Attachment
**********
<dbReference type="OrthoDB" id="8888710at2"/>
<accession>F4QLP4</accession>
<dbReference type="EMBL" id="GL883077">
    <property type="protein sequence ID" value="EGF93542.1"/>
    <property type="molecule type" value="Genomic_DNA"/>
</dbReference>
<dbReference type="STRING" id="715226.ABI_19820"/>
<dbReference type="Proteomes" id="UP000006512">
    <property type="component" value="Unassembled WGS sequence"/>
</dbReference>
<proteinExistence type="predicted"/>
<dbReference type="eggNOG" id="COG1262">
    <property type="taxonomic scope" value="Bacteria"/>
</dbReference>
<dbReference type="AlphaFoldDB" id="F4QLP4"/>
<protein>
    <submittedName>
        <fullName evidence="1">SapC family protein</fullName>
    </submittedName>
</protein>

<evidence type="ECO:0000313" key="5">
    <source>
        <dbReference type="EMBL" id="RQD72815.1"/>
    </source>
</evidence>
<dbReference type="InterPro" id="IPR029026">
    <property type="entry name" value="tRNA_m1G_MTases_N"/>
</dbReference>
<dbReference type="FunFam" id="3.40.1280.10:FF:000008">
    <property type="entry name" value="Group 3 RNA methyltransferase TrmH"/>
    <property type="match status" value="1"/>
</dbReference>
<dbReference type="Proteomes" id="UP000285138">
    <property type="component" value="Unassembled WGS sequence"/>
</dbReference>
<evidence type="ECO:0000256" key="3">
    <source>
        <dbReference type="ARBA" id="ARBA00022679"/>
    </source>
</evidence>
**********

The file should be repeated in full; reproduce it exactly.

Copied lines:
<dbReference type="OrthoDB" id="8888710at2"/>
<accession>F4QLP4</accession>
<dbReference type="EMBL" id="GL883077">
    <property type="protein sequence ID" value="EGF93542.1"/>
    <property type="molecule type" value="Genomic_DNA"/>
</dbReference>
<dbReference type="STRING" id="715226.ABI_19820"/>
<dbReference type="Proteomes" id="UP000006512">
    <property type="component" value="Unassembled WGS sequence"/>
</dbReference>
<proteinExistence type="predicted"/>
<dbReference type="eggNOG" id="COG1262">
    <property type="taxonomic scope" value="Bacteria"/>
</dbReference>
<dbReference type="AlphaFoldDB" id="F4QLP4"/>
<protein>
    <submittedName>
        <fullName evidence="1">SapC family protein</fullName>
    </submittedName>
</protein>

<evidence type="ECO:0000313" key="5">
    <source>
        <dbReference type="EMBL" id="RQD72815.1"/>
    </source>
</evidence>
<dbReference type="InterPro" id="IPR029026">
    <property type="entry name" value="tRNA_m1G_MTases_N"/>
</dbReference>
<dbReference type="FunFam" id="3.40.1280.10:FF:000008">
    <property type="entry name" value="Group 3 RNA methyltransferase TrmH"/>
    <property type="match status" value="1"/>
</dbReference>
<dbReference type="Proteomes" id="UP000285138">
    <property type="component" value="Unassembled WGS sequence"/>
</dbReference>
<evidence type="ECO:0000256" key="3">
    <source>
        <dbReference type="ARBA" id="ARBA00022679"/>
    </source>
</evidence>